The sad reality is pubs need people more than people need pubs - David Behrens

Once young men dreamed of becoming engine drivers and older men of retiring to run a country pub. It would have oak panels and hale and hearty regulars who bowled in after a hard day on the greens. “A pint of your finest mild, landlord, and have one yourself.”
The Traveller's Rest at Skeeby, Richmond, has been bought by the community after being derelict since 2008. PIC: Simon HulmeThe Traveller's Rest at Skeeby, Richmond, has been bought by the community after being derelict since 2008. PIC: Simon Hulme
The Traveller's Rest at Skeeby, Richmond, has been bought by the community after being derelict since 2008. PIC: Simon Hulme

I can think of two places just like that, not far from where I live. But the oak doorways are locked and shuttered.

They are part of a disappearing way of English life; like donkey rides on the beach, banks on the high street and finger sandwiches for afternoon tea. We’d like them all to still be there but our lives have left them behind.

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In a nation renowned for its insobriety, whose main export appears to be drunken holiday makers to the Spanish costas, the decline of the traditional pub is a surprising manifestation of 21st century modernity. But in the last three months alone, more than 150 have disappeared from the landscape, according to a survey this week. Since 2017 the figure is well over 2,000. Yet four in 10 of us drink more than 14 units of alcohol a week.

So it’s not drinking that’s in decline; it’s drinking socially.

The economics of running a traditional inn are stacked against the publican. Even big chains like Wetherspoon and Marston’s are putting their more marginal outposts on the market by the dozen. There isn’t the footfall to sustain them, they say.

But the pattern is irregular; there are towns and villages where people go out and others they come home to. My former stomping ground and my new one are at opposite ends of that spectrum.

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Otley used to have a higher proportion of pubs to people than anywhere else in England. It may still. Returning there the other Saturday, the crowds spilled into every one of them. There was scarcely an empty table at Wetherspoons and down the road, the Rose and Crown was almost as full. When Behrens junior worked there part time it was the sort of place where your feet stuck to the carpet and your elbows to the bar top. But a new licensee has reopened it and proved that even in the most competitive market an independent pub can succeed, so long as there is a pool of people within arm’s reach.

But that’s not the case everywhere. In the part of the East Riding I now call home, nearly every pub in a five-mile radius has closed its doors temporarily or permanently, or restricted its hours. The population was sparse in the first place and now it has got out of the habit of socialising as a community, except at jumble sales in village halls and coffee mornings at each other’s houses. For the few remaining publicans the biggest competitor is indifference.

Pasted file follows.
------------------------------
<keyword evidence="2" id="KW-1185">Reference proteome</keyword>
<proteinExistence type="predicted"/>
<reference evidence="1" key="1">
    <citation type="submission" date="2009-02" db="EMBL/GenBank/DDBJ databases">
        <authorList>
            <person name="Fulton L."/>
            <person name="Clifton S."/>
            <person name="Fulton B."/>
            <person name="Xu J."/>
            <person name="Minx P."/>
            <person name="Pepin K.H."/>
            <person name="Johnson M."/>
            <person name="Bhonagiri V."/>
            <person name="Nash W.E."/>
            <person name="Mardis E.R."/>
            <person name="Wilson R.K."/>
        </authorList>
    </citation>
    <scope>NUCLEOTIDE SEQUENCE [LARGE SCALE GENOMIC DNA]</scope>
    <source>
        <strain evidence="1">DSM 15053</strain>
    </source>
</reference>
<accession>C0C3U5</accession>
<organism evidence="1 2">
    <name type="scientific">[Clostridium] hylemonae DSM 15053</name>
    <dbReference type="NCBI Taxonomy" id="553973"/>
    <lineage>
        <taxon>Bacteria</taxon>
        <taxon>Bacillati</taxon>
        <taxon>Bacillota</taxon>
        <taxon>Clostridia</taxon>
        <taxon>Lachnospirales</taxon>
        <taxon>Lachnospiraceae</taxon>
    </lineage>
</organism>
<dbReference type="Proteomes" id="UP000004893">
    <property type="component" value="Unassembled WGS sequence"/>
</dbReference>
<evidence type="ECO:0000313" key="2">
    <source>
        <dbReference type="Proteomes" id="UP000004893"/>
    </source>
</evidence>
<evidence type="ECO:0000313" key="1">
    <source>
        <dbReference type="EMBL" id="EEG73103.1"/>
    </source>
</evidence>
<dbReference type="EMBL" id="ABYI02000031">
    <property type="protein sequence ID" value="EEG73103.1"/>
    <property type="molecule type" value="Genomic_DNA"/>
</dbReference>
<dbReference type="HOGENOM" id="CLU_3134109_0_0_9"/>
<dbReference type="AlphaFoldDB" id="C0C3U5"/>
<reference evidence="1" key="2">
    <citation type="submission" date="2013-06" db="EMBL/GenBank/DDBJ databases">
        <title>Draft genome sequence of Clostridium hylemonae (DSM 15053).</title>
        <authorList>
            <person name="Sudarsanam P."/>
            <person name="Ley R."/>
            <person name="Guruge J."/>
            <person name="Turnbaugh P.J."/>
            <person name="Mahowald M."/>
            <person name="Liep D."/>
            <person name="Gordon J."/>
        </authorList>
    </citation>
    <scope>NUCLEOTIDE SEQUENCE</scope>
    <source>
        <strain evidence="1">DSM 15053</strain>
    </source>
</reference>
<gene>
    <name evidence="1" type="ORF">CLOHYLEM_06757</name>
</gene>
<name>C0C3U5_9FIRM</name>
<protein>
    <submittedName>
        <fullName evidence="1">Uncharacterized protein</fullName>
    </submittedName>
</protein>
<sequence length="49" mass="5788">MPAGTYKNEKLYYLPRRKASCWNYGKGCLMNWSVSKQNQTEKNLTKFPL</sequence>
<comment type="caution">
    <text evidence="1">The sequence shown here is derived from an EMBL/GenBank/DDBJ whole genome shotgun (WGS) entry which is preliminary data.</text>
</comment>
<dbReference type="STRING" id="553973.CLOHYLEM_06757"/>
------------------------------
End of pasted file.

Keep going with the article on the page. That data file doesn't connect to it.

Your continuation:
There are exceptions and the village of Skeeby, in the North Riding, is one of them. The Travellers Rest used to serve 100 or more Sunday lunches every weekend and when it closed in 2008 the locals clung to the hope that one day it would do so again. Even when permission was granted to turn it into a house, they kept a light burning in the window.

Today, travellers can rest there once more. A monumental fund-raising effort has seen it taken into community ownership and refurbished in a style that elsewhere exists only in the memory.

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It took 200 investors to put in nearly £300,000 to buy and renovate the place. Rishi Sunak, in whose constituency it is, was among them – and though he will continue to take his own Sunday lunch at Chequers he may think of his constituents enjoying theirs at their new local.

There are several such enterprises in other rural communities, supported by local investors, grants and charities. These new-age hubs are part pub, part village shop and sometimes part post office. They have a head start because their customers have a vested interest in making them succeed.

Each one is an inspiring achievement but not, sadly, a template for everywhere else. The Harrogate organisation Pub is The Hub, which offers advice on communal ownership, says that while many villages mull over the idea, few have the resources or enthusiasm to see it through.

My own village, I fear, is among them. Our sole pub, long closed, is on the market but the figures involved in buying and restoring it would be unworkable. If Wetherspoons can’t turn a profit, what hope for a bunch of amateurs like us?

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The economic reality is that pubs need people more than people need pubs. It’s drinking, not pub-going, that is our national obsession, and if there’s no pub handy we can drink somewhere else.

As for the dream of retiring to a country pub, it died with those old donkey rides. Rural villages today are the last places you’ll find one.